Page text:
Cholecystokinin (CCK) plays an important role in satiation as a stimulator of fat digestion, an effect mediated by CCK-1 receptors. The Otsuka-Long-Evans-Tokushima Fatty (OLETF) rat is a spontaneous CCK-1 receptor knockout model for studying dysregulated control of eating and obesity [47]. The obesity phenotype is relatively mild, and as a result of obesity, they develop diabetes with hyperglycaemia, polyuria and polydipsia by the end of 5 months. OLETF rats respond less to CCK-induced stimulation of pancreatic secretions due to the lack of functional CCK1 receptors in the exocrine pancreas. However, these rats can prevent obesity if they have access to a running wheel.

Many Sprague-Dawley rats become obese (drug-induced obesity, DIO) when exposed to a high-energy diet, whereas others have a body weight similar to that of control rats on a low-energy diet (diet resistant, DR). The exposure of animals to high-fat (HF) diet often results in the development of obesity due to reducing the central actions of insulin and leptin by a post-receptor effect [48]. Additionally, HF diet directly affects intracellular signalling pathways in hypothalamic target neurons resulting in changes in neuropeptide expression. Offspring of DIO dams are heavier and more obese than offspring of DR dams [49] and that obesity extends into adult life.

The GLUT4 glucose transporter is vital for glucose transport in adipose tissue stimulated by insulin. Transgenic mice overexpressing GLUT4 develop early-onset obesity with a marked increase in the number but not the size of fat cells. Therefore, the mice have been used to study fat cell replication and differentiation during the development of obesity [44]. Mice deficient in β3-receptors are moderately obese [50] as a result of decreased activity of the sympathetic nervous system. Similarly, mice lacking functional serotonin 5-HT2C receptors develop hyperphagia [51], which results in marked body weight gain and adiposity. NPY1R-deficient mice are suitable for the study of obesity in the absence of overeating because they develop obesity independently of an increase in eating, which seems to be caused by decreased energy expenditure [52] due to a reduced expression of the uncoupling protein type 2 (UCP2) in white fat tissue.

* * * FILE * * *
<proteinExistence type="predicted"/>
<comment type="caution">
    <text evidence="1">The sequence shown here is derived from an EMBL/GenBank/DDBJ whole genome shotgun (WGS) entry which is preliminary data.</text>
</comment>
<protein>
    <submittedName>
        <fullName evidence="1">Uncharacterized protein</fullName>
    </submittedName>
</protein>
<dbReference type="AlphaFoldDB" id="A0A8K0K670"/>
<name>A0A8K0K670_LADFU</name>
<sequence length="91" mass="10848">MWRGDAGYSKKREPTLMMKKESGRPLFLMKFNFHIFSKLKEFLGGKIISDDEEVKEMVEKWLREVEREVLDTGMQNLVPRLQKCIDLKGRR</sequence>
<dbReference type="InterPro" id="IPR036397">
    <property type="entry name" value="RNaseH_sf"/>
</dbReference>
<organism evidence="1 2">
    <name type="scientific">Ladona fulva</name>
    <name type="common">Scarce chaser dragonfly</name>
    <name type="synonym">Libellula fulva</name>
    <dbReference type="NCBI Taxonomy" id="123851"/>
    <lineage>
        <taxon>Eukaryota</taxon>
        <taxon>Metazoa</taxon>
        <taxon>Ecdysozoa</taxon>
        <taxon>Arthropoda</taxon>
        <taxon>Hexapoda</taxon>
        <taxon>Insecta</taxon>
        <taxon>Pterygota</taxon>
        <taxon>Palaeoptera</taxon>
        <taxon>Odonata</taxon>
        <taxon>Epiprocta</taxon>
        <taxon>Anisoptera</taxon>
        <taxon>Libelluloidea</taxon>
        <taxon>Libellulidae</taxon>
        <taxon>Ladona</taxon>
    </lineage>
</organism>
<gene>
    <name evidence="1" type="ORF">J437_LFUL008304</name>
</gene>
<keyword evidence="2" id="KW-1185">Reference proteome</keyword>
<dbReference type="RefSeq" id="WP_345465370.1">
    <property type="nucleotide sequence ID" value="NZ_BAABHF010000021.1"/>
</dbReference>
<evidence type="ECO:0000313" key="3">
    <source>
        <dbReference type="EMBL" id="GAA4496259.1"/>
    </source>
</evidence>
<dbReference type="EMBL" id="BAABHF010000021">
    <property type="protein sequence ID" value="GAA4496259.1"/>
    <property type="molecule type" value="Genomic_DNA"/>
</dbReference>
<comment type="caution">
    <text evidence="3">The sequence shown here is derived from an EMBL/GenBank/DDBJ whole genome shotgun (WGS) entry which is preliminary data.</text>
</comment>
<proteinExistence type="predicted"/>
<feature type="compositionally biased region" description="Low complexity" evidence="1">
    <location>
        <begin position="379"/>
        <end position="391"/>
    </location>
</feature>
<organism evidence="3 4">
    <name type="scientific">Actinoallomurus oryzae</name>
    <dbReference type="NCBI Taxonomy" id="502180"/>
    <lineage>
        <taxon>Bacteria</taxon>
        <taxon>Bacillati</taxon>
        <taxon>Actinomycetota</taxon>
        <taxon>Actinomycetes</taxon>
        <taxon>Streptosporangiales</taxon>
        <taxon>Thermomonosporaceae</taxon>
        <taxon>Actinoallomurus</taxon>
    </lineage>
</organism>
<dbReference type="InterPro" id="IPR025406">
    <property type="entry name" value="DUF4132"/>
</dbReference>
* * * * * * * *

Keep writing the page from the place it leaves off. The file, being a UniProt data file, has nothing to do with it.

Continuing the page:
Receptor-interacting protein-140 (RIP140) is a nuclear hormone co-repressor, which regulates fat accumulation by interacting with oestrogen, thyroid hormone and retinoic acid receptors through 2C-terminal receptor-interacting domains (RIDs). Mice with global RIP140 knockout are lean and resistant to HF diet-induced obesity. Silencing RIP 140 in animal models results in a long-lasting weight loss and enhanced metabolic rate [53]. SMRT is another nuclear hormone receptor co-repressor. In genetically engineered mice, the disruption of the molecular interaction between SMRT and nuclear hormone receptors causes increased adiposity and a decreased metabolic rate [54].

The synthesis of triacylglycerols occurs in two steps, both catalysed by enzymes of the endoplasmic reticulum. The synthesis ends with the conversion of diacylglycerol to triacylglycerol, which is catalysed by the enzyme diglyceride acyltransferase (DGAT) [55]. DGAT has two isoforms, DGAT1 and DGAT2, highly expressed in liver and white adipose tissue. DGAT1-deficient mice demonstrated significantly reduced adipose mass and increased insulin sensitivity [56], indicating that pharmacological inhibition of DGAT1 may be a useful strategy for treating human obesity and type 2 diabetes. The DGAT1 inhibitor XP620 reduced apolipoprotein B secretion, triacylglycerol synthesis and dietary fat absorption in mice. Another DGAT1 inhibitor, compound 4a, caused weight loss and a reduction in liver triglycerides [57]. Acyl-CoA carboxylase-2 (ACC-2) has a regulatory role in fatty acid oxidation. An increased fat oxidation by ACC-2 inhibitors could be a potential future approach to maintain weight loss [58]. On the other hand, stearoyl-CoA desaturase-1 (SCD-1) is an important enzyme in the synthesis of monounsaturated fatty acids. Spontaneous and targeted deletion of SCD-1 reduces triacylglycerol and cholesterol esters in the liver and increases insulin sensitivity and energy expenditure, as well as diet-induced obesity in animals [59].